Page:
I takes ’em from where I can, folks.


Filed under adirondacks

Only Slightly Crabby

I’ve quit smoking.

The concrete difference being – last time, I think I probably said, “I am quitting smoking.” This time, I have quit. It’s not an event in the future.

It stinks. Really stinks. I’m ridiculously tired, have had two minor panic attacks, my throat is scratchy, and I feel generally terrible. I joined the NYQuits whatever it is thing. There’s a quit plan, an online forum and such. Hardly anyone posts to it. Kinda useless. I put in my phone number and information, and it said a counsellor would call me. They never did. (Your tax dollars at work.) Meanwhile, there’s evidently some local public-funded smoking cessation program in town at the college. Despite the days of internet searching I did, asking around town, and visiting my doctor for a consult, this program’s information never turned up anywhere. (Your tax dollars at work.)

No matter. It seems to be okay. I think I was just ready. And I think you have to be ready. I deep breathe cold, clean pine air a lot. That helps too. I’ve been posting my progress to Facebook and talking about it as I go about my day, and that has been helpful. Very helpful. I was going to seek out a busy online forum or something, but I think I’m okay with just friends.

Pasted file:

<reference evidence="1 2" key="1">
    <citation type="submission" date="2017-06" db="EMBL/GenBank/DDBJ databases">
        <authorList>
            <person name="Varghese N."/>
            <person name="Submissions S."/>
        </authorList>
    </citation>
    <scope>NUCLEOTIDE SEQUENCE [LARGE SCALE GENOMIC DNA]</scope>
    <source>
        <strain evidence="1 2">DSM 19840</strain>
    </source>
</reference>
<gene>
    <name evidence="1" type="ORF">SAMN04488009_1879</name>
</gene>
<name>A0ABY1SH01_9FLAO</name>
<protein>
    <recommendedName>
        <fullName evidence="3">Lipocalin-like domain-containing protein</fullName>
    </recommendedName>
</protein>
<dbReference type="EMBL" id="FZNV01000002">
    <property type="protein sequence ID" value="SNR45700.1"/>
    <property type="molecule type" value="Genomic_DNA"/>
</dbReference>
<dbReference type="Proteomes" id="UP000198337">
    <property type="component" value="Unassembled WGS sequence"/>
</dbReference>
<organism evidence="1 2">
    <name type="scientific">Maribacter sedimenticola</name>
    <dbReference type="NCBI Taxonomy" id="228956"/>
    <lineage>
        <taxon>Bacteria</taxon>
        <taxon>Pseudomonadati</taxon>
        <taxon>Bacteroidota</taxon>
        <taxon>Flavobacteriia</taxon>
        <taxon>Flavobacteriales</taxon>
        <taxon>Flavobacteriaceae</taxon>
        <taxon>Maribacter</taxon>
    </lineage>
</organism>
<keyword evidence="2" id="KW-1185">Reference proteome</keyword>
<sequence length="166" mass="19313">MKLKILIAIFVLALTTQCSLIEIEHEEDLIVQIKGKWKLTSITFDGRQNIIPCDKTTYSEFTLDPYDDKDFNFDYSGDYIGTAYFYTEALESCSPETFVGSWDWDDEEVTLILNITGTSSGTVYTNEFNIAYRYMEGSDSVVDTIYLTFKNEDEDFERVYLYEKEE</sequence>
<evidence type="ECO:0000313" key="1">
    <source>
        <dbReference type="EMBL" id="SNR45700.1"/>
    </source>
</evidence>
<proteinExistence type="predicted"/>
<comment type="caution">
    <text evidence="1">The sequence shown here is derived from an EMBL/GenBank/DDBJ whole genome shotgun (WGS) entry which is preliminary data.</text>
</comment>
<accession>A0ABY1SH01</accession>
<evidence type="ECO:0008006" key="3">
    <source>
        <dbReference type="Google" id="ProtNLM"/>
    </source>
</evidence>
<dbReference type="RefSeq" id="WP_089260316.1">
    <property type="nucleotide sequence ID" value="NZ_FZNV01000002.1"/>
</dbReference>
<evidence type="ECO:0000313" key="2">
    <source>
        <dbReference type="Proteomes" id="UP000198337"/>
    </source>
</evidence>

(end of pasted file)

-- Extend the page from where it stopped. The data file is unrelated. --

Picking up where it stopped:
Encouragement and talk from former smokers has been very valuable. Very very. Suggestions from health nuts (bless ’em) and people who have never smoked have not been valuable. At all. They have irritated me and actually made me want a cigarette. (Humorous, but true.)

I mean to say, I’ve had a few “Why don’t you get healthy all at once?” suggestions – combat the urges and psych symptoms by taking up running or climbing, eating completely healthy. I dunno. Not for me. One Earth-shattering life change at a time. I refuse to do this without cookies and unlimited nap time. Following getting this under control, I’m looking into a treadmill and/or the local pool.

As for current smokers being supportive … what a mess. A few friends, sure. “I should quit too. Maybe I’ll follow you.” That sort of thing.But overwhelmingly, a disaster. Here’s a story – I ran into someone I hadn’t seen in a week or so the other day who had been following my quit via Facebook. This person made fun of the fact that I was having a hard time, called me a pansy (that’s a quote), said I needed to stop hibernating and just get out there and tough it out, and concluded with, “I quit for twelve days once, and I didn’t get sick.” And this person was standing there smoking a cigarette.


People tell you some of it, give a you general “that’s going to be hard,” and usually that’s about it. Most often,you don’t hear about the ugly stuff. I’m going to tell you the firsthand truth, just like my friend Koka has been telling it to me – this quitting thing is a lonely, shaky business, and the quitter is probably going to be alternately panicked, weepy, proud, scared, tired, and perfectly fine.

If someone you know mentions quitting, please encourage them. It’s helpful. Tell ’em it’s terrific news. Bring them a cookie. If you have firsthand experience in this arena, offer your experiences. It’s very helpful. Don’t preach. Just support. If it’s a partner or family member, take up some of the slack and make things a little easier on them for a while.


Filed under adirondacks